Sea Horse Restaurant: Finnish classics and culture since 1934
By Molly McPharlin | Photos: Sea Horse Restaurant
Nestled in the cosy, prestigious neighbourhood of Ullanlinna that curves along the Baltic Sea and makes up part of the southern tip of Helsinki, Sea Horse Restaurant (Ravintola in Finnish) is a harmonious mix of past and present, and a safe haven for locals and visitors alike. All are graciously welcomed and treated to relaxing surroundings and good food.
Sea Horse originally opened in 1934 and will celebrate its 90th birthday in 2024. The menu has changed little over the years. The restaurant is known for its classic Finnish cuisine, with dishes like generous portions of crispy fried herring, vorschmak, iced cranberries with hot homemade caramel sauce, and their famous Finnish meatballs. Sea Horse showcases Finnish food and its reputation has played a vital role in promoting Finnish food culture internationally.
Its openness and relaxed atmosphere have made it a central meeting point for many different types of people over the years. Artists, politicians and writers sit alongside families, date-night couples, travellers and friends enjoying an evening out. The snug booths, comfortable tables and dreamy painted seascapes on the walls create an atmosphere of warmth.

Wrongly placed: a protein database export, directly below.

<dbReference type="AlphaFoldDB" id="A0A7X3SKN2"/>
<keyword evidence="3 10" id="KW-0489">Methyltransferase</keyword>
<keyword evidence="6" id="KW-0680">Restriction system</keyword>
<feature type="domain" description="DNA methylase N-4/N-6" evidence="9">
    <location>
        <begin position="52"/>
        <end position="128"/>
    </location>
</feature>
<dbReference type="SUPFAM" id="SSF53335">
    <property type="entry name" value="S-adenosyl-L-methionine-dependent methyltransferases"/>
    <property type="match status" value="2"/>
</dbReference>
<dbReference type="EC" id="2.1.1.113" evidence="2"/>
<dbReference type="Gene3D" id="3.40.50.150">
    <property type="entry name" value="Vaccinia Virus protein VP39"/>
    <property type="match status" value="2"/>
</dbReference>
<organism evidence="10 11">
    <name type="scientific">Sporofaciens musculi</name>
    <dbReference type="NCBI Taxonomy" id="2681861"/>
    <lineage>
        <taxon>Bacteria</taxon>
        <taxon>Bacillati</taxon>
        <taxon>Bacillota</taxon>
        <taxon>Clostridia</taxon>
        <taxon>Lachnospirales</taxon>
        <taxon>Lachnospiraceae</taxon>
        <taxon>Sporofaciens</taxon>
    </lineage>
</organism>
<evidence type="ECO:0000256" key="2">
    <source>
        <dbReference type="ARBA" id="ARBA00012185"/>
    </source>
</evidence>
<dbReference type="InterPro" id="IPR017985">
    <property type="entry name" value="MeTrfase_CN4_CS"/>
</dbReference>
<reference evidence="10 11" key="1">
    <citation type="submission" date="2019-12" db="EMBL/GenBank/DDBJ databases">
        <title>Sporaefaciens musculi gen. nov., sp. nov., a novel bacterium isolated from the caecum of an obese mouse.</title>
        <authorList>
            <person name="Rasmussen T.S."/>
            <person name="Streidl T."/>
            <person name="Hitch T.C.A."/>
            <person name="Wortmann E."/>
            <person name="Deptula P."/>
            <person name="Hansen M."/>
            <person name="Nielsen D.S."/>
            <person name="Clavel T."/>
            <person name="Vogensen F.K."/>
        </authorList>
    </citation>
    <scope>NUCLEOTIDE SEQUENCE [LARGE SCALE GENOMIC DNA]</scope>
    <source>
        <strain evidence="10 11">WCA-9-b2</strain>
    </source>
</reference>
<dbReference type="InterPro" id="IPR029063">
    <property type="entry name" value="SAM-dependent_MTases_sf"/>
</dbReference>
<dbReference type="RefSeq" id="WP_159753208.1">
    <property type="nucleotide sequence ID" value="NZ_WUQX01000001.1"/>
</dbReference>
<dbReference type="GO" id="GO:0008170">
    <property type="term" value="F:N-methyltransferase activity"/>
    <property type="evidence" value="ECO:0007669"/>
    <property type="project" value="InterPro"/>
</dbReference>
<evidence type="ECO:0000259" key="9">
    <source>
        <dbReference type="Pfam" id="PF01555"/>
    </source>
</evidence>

Staff are hospitable, open and unassuming, greeting those from all of walks of life with respect and kindness. One family mentioned that when they visited the restaurant with their son who has autism, they were given his favourite table every time. Another customer spoke of the delight they experienced when celebrating birthdays and special events at Sea Horse. And another, an artist from the UK who spent three months living in Helsinki, explained how he would enjoy a drink there in the evenings with local fellow artists and get to know the city and its residents.
Sea Horse is a restaurant with a history. Over the years, legendary parties have taken place, famous owners have come and gone. It has closed occasionally during hard times, but always managed to open again. Speculation has swirled around who painted the famous Sea Horse mural in the back of the main room of the restaurant; in reality, it was done by student artists from the nearby city of Espoo over three nights in March, 1970. Still, no one has yet figured out where it got its name. Sea Horses, however, remain the restaurant’s symbol, proudly defining it as a bastion of Finnish hospitality and food around the world.
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